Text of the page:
Bring your child to see animals at friends’ houses, shelters, etc

Once your child says that they want to get over their fear, start bringing them to shelters, homes of friends and family, etc. who have dogs. This will help them get up close and personal with all sorts of different dogs and learn how to be around them comfortably as well.

This should be done gradually, of course, to make sure that your little one is moving through their fear (mild to severe) at their own pace and that it isn’t complicating the problem instead of helping it. They should set the pace as much as possible!

Allow your child to pick out their own puppy or dog

When the time comes for you to bring your own dog home when they feel they are ready, it’s also a great idea to allow your little one to choose the puppy or dog they bring home. You can choose the breed if you want, or allow them to do that, too! As far as the actual puppy or adult that you bring home, allowing them to choose it is a great way to start their bond off on the right foot as they’ll feel it’s “their” dog!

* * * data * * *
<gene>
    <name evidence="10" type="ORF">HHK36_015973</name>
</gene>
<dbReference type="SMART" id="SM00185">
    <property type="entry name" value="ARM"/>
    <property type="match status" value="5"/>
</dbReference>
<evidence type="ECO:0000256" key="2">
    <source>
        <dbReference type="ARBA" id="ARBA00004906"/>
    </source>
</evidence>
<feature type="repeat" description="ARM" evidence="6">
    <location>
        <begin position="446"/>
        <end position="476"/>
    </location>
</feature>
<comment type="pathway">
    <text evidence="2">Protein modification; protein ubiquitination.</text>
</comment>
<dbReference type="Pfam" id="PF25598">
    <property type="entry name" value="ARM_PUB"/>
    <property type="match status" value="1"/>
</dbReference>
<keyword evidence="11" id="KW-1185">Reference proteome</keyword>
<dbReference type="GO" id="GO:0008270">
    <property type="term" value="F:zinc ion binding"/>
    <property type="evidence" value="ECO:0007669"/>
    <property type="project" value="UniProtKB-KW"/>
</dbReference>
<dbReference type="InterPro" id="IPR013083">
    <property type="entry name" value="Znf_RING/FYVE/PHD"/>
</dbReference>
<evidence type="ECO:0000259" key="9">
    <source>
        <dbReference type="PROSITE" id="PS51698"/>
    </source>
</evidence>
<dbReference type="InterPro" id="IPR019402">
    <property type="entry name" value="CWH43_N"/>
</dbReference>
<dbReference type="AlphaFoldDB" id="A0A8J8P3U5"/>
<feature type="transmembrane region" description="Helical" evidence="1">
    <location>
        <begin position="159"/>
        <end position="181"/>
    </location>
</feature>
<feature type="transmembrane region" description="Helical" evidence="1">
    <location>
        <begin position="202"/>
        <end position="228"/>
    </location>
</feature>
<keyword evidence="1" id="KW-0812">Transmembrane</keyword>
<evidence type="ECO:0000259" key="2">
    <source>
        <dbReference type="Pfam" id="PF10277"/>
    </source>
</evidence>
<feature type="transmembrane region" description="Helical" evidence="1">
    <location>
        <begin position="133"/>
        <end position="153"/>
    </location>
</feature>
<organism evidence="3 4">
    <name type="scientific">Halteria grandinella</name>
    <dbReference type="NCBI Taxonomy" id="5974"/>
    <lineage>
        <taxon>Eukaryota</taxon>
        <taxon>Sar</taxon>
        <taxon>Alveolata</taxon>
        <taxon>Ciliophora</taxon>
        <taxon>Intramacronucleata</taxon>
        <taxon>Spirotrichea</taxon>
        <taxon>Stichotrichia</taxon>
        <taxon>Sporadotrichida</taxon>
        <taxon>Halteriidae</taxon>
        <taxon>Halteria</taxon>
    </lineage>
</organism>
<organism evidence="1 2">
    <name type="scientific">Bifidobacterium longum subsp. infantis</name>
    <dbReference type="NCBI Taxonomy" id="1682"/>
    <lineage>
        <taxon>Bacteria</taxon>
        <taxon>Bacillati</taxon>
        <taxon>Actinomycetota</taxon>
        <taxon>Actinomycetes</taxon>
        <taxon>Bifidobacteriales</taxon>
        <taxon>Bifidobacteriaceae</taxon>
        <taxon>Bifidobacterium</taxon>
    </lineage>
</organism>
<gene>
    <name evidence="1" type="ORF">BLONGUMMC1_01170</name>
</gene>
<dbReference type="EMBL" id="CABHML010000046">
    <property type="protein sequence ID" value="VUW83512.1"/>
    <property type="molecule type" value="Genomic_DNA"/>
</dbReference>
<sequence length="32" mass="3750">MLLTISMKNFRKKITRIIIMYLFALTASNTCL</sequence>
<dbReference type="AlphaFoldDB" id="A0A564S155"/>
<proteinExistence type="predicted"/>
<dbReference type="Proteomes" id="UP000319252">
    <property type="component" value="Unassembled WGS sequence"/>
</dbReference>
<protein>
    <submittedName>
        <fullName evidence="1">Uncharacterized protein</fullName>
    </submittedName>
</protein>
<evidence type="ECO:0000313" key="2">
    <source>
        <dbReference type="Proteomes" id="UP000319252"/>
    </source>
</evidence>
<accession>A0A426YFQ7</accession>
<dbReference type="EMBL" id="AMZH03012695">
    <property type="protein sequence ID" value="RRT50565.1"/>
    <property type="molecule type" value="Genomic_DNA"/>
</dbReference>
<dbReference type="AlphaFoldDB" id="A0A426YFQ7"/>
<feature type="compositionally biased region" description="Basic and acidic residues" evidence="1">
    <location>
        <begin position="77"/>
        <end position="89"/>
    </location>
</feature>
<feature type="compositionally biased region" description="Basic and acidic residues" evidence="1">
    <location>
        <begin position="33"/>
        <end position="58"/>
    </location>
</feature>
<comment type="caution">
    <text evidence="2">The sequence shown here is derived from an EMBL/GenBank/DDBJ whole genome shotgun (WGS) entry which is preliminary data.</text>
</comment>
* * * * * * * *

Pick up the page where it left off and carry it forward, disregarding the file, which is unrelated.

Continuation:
Move at your child’s pace

From start to finish of the desensitization process of the fear, it’s important to move at your child’s pace, just like everything else. A fear of dogs can be made worse if they are simply thrown in at the deep end, and it can even grow into a lifelong fear or phobia. A child’s fear is as relevant as an adult’s fear, so remember to always be patient and understanding.

When your little one is scared of dogs, the right furry companion can help them understand that dogs aren’t so bad after all! These listed breeds will help you to choose the right ones, and the below tips will give you support in choosing a pup or an adult, and making the fear conditioning process much easier for everyone involved!